Whatever the size of the Community, the basic Benedictine life remains the same. The day alternates between prayer and reading, the celebration of the liturgy, and working in meditative silence at ordinary tasks. While the nuns work with their hands, their minds are free to ponder on the word of God, to reflect on daily events in the world, and to pray for the needs of humanity.

The large garden helps the nuns in another form of prayer, that of simple contemplation.

Benedictines are taught to see creation as the good gift entrusted to humanity to cherish and sustain. The world is sacramental, touched by God, and capable of revealing Him. This reverence extends to the work of human hands: indeed, in his Rule, Saint Benedict states that we should regard "all the monastery's utensils and goods as if they were the sacred vessels of the altar. " (RB 31).

"All guests are to be received as Christ."(RB 53). Guests are attracted by the warm friendliness of the nuns they meet, and the almost tangible sense of peace. Sharing in the Liturgy can be a profound grace to the ecumenical groups who come. The fruit of meditative reading or lectio divina is a constant awareness of God present in all circumstances, and this relationship with God is the heart of all Christian endeavour. Silence and solitude, life in Community, all foster the individual growth of those called to the monastic way of life.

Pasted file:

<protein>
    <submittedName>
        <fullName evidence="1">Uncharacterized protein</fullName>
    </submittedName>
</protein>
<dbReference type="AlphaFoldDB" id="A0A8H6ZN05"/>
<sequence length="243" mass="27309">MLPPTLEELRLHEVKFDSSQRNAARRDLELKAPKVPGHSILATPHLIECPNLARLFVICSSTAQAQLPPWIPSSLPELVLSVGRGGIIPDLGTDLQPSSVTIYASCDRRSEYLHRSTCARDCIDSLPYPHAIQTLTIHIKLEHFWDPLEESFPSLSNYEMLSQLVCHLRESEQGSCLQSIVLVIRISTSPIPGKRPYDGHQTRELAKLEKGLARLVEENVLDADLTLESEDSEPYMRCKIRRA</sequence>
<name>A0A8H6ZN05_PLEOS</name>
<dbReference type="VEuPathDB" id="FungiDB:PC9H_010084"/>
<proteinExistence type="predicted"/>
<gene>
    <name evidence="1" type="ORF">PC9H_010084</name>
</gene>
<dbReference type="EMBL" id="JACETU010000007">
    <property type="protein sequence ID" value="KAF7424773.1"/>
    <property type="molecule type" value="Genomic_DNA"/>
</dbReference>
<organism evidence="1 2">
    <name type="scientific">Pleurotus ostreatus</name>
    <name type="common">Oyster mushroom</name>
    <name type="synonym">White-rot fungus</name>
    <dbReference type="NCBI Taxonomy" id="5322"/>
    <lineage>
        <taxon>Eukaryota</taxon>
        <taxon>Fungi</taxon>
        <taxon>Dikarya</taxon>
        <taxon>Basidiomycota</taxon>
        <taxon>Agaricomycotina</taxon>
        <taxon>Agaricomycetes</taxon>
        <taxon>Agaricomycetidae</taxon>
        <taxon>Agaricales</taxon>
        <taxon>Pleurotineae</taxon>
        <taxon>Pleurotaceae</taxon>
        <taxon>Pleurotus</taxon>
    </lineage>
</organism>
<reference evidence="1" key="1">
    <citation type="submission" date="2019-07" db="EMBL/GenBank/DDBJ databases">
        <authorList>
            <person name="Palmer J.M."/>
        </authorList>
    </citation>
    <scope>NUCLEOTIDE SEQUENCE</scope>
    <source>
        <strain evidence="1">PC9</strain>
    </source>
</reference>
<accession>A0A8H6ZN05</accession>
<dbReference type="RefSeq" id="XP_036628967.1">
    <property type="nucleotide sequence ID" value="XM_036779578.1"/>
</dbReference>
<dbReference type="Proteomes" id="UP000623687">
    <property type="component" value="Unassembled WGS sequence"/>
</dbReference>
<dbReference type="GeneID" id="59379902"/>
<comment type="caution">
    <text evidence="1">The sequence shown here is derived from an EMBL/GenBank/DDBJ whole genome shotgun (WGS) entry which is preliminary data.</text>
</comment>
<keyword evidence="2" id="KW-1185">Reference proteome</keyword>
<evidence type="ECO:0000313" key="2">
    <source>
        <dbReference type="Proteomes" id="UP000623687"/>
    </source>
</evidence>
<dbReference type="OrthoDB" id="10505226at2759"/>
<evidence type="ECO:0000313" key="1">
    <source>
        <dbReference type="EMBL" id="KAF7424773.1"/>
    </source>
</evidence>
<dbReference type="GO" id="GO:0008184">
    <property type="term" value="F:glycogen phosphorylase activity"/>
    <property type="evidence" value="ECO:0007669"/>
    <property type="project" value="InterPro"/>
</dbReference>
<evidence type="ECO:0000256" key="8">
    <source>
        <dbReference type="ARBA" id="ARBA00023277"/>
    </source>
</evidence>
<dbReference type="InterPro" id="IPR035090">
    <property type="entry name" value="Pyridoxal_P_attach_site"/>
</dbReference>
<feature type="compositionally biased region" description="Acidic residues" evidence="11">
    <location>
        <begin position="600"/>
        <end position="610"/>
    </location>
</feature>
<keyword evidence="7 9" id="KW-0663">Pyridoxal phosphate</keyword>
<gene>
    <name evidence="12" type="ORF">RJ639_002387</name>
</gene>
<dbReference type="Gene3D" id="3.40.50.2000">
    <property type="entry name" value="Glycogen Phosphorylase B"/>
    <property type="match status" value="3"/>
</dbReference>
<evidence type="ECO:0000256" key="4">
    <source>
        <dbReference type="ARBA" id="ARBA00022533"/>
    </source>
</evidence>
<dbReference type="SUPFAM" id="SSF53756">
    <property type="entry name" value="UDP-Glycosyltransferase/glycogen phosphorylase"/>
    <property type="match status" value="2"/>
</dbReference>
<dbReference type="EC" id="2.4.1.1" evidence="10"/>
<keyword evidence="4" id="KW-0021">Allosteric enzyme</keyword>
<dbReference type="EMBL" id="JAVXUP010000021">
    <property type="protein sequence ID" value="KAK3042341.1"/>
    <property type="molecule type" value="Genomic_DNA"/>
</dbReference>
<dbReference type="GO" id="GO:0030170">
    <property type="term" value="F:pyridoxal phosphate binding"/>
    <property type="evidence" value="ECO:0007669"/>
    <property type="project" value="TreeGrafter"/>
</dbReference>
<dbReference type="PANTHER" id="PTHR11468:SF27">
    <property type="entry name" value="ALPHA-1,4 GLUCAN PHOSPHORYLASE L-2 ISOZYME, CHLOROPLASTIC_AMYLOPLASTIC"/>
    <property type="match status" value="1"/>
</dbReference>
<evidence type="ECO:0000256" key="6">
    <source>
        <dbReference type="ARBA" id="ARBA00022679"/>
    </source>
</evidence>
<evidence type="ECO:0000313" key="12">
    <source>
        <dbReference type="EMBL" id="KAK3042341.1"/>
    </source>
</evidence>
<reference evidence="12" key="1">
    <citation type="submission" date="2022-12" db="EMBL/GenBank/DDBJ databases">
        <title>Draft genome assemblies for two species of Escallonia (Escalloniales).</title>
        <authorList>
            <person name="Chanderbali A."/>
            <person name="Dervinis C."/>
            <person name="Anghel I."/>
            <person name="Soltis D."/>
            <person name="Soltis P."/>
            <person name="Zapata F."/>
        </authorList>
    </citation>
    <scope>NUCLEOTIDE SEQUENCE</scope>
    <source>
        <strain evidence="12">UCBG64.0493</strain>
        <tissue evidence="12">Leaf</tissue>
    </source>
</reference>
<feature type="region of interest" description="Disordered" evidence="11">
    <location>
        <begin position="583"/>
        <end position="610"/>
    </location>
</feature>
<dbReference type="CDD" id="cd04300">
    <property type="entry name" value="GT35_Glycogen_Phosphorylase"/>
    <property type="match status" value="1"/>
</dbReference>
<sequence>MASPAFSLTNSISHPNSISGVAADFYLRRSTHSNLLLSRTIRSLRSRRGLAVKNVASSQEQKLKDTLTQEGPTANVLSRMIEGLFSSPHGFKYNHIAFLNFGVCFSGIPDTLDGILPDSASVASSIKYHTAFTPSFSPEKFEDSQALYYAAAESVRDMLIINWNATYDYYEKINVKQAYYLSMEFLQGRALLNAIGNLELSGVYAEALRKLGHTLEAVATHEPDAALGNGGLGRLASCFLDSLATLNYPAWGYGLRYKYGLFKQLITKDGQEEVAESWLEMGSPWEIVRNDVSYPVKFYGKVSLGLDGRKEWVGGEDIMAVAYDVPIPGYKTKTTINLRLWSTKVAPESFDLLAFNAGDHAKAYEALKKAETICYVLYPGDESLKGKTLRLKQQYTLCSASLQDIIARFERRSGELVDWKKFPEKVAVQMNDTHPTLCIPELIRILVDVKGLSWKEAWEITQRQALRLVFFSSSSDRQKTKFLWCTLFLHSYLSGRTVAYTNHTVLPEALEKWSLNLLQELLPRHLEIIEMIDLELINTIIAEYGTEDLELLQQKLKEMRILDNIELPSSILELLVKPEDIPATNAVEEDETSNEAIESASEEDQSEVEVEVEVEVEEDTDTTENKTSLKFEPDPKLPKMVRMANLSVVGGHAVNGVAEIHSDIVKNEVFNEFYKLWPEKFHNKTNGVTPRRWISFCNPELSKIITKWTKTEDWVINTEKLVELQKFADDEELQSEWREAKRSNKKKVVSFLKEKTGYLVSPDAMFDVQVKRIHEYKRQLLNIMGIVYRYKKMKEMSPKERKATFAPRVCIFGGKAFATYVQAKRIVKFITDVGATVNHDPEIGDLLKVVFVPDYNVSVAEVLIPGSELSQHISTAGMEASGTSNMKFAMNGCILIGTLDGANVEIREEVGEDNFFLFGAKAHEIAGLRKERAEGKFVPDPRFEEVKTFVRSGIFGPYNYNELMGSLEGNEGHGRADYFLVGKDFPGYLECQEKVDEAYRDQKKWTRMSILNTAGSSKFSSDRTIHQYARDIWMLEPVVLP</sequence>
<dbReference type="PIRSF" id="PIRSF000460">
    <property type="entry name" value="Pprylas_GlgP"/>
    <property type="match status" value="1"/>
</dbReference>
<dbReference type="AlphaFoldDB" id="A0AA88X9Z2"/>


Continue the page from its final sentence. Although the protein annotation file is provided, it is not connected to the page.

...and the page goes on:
The daily Eucharist nourishes and sustains every aspect of the nuns' community life, and the sense of communion is increased by sharing in work, recreation and study. The rich liturgical cycle of prayer, the annual cycle of spring, summer, autumn and winter, all nourish the prayer life of the individual and keep all praying Christians in deep spiritual communion. Both solitude and Community are essential to all forms of balanced living, and monastic life provides that. In this, too, guests are happy to immerse themselves.

Our Holy Father     Saint Benedict

The witness of Christian monastic life is that of faith,
faith in the God who created the world and redeemed it,
and calls all into the fulness of being.
Benedictine nuns have the vocation to follow Christ in a way of life
which has endured in the Church for more than fifteen hundred years.
This is not an easy way of life to describe,
but for those who are called to it,
it is their way of loving God and their fellow human beings.


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Reflections on nature

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